A new initiative which has examined the breadth of Internet Safety Filtering services offered by British ISPs has found that are blocking access to scores of innocent sites.
Amongst those affected are the UK Disney website, the official Internet Safety Day website, a number of educational sites, many VPN sites, and even our very own VPNCompare.co.uk.
The Blocked Initiative’s findings
The information has come to light as a result of the Blocked initiative from the Open Rights Group, which VPNCompare.co.uk proudly supports. Blocked takes a detailed look at the websites which are censored by the various safety filters offered by UK ISPs.
All UK ISPs offer internet safety filters, which are primarily aimed at preventing children from being able to access harmful online content. However, it is worth noting that some ISPs enable this filter by default, requiring users to actively disable them if they want to access adult content.
The filters do seem to do a pretty decent job of blocking the type of adult content they are intended for. They all seem to pick up a wide variety of porn sites as well as others which offer clear adult-oriented content.
Few people would argue with ISPs providing an optional filter to stop kids accessing this kind of content. However, it is when these filters start to overreach that the problems begin. And it is clear from the latest Blocked findings that this is now a big problem in the UK.
To date, the Blocked initiative has tested more than 24 million websites and identified in excess of 650,000 which are actively blocked by at least one ISP filter in the UK. This includes 9.69% of the top 100,000 sites in the world according to Alexa. And there are some worrying sites which are being censored.
VPNs, proxies, and even this site blocked
Firstly, there are a number of VPNs and other proxy services which are being blocked. These include ExpressVPN (by Three, Sky, TalkTalk, VirginMedia, and EE), IPVanish (Sky and EE), and NordVPN (Sky, TalkTalk, VirginMedia, and EE). Vodafone has even deemed this site you are reading now worthy of blocking.
As you can see from above, these blocks are extremely inconsistent, and a number of VPNs are not blocked at all. The official website for the Tor Browser also remains available.
While it could be possibly be argued that kids could use VPNs to get around the restrictions put in place by these internet filters, most young children would not know how to do this. And if this was the reason for blocking them, then surely every VPN should be blocked by everyone?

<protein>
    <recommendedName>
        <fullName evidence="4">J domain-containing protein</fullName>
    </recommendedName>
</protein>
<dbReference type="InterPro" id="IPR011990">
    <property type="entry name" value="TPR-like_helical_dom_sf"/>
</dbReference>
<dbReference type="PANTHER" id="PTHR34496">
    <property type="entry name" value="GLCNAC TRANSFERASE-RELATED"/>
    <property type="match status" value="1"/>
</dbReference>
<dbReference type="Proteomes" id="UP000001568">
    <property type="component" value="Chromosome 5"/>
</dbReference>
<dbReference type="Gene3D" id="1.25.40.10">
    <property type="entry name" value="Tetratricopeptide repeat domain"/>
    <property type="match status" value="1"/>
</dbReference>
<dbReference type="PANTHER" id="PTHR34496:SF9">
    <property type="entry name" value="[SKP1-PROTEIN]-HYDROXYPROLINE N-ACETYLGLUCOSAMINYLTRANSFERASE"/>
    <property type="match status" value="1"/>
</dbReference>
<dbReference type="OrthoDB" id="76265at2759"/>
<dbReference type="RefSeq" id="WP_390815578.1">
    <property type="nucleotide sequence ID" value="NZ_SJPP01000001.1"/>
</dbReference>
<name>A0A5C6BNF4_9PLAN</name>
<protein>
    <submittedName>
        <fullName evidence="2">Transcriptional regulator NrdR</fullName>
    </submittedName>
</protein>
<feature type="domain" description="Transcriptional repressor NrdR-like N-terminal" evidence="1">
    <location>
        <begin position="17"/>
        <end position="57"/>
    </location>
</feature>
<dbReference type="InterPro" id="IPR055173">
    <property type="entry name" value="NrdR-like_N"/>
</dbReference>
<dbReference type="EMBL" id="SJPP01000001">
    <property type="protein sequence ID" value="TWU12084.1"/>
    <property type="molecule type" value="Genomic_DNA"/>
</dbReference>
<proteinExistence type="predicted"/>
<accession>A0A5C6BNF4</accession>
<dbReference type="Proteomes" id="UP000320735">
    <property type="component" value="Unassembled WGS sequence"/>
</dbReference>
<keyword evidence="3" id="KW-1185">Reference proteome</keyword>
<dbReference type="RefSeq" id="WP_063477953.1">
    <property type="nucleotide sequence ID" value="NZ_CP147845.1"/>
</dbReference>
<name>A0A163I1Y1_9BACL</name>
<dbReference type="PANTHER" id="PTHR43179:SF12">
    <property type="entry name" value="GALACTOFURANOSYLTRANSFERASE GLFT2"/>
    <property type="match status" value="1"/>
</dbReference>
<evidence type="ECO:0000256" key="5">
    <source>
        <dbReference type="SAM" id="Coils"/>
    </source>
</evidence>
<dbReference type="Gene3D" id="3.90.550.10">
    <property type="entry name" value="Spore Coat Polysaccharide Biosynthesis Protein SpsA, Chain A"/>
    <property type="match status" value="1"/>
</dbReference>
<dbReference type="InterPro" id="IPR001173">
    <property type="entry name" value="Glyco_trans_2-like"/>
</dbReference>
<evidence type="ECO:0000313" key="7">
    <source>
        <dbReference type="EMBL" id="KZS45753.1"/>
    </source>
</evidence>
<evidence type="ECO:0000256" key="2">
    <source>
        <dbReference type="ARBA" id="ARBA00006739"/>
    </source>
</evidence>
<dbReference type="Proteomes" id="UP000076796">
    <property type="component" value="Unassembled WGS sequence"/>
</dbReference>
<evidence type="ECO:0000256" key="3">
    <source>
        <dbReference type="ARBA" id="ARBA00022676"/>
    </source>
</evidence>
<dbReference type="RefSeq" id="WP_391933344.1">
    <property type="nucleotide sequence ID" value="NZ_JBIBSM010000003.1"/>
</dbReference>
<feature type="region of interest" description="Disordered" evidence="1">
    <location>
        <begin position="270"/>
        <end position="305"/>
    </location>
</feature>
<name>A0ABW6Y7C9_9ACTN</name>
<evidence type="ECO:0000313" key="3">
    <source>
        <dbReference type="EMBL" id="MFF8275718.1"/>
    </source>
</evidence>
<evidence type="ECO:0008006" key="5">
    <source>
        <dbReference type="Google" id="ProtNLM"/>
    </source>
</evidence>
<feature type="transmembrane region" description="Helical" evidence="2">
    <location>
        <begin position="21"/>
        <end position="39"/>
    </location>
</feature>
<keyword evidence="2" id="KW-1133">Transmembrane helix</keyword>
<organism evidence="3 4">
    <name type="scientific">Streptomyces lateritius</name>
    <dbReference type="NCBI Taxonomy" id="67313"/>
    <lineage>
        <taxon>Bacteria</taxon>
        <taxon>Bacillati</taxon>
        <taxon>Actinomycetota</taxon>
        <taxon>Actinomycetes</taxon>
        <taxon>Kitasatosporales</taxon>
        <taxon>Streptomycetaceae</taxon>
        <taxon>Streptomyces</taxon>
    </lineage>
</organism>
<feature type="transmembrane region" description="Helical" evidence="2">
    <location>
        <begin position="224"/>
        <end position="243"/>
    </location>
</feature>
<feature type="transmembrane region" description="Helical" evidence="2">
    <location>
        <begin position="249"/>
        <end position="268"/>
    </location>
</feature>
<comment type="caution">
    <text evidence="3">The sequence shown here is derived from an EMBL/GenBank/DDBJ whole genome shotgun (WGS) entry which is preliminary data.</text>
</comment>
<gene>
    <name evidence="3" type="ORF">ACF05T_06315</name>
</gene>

VPNs are vital security and privacy tools that everyone in the UK should have access to if they choose. By censoring access to them in these filters, ISPs are denying the users access to an essential online tool.
Education and child-friendly sites being censored
Even more bizarre than the blocking of VPNs is that of a whole host of websites offering child-friendly and education content.
The most prominent of these is the UK Disney website Disney.co.uk, which falls foul of the BT Strict filter. Another Disney site BT don’t seem to like is disneymoviesanywhere.com.
Other more educational sites which BT have taken a dislike to include playkidsgames.com, an educational games site, and kidsandcode.com which helps kids learn to start coding.
It’s not just BT who are at fault here either. Vikingsword.com, which offers historical and educational resources about the Vikings is blocked by both Three and Sky.
And perhaps most bizarrely of all, internetsafetyday.org, which offers tips and advice to parents on how to keep kids safe online is blocked by Plusnet, Virgin Media, and, of course, BT.
Support Blocked and see which other sites are being censored
These sites are just a handful of those affected. If you want to find out which ISPs censor your preferred site, head over to the official Blocked website, blocked.org.uk, which at the time of writing is not being blocked by anyone.
If you find a site is blocked, you can report it to them and even fill in a form and they will make a request for the site to be unblocked to the relevant ISPs.
Open Rights Group is also looking for donations to keep its Blocked project up and running. If you want to support them, you can do so by clicking the link at the top of their page.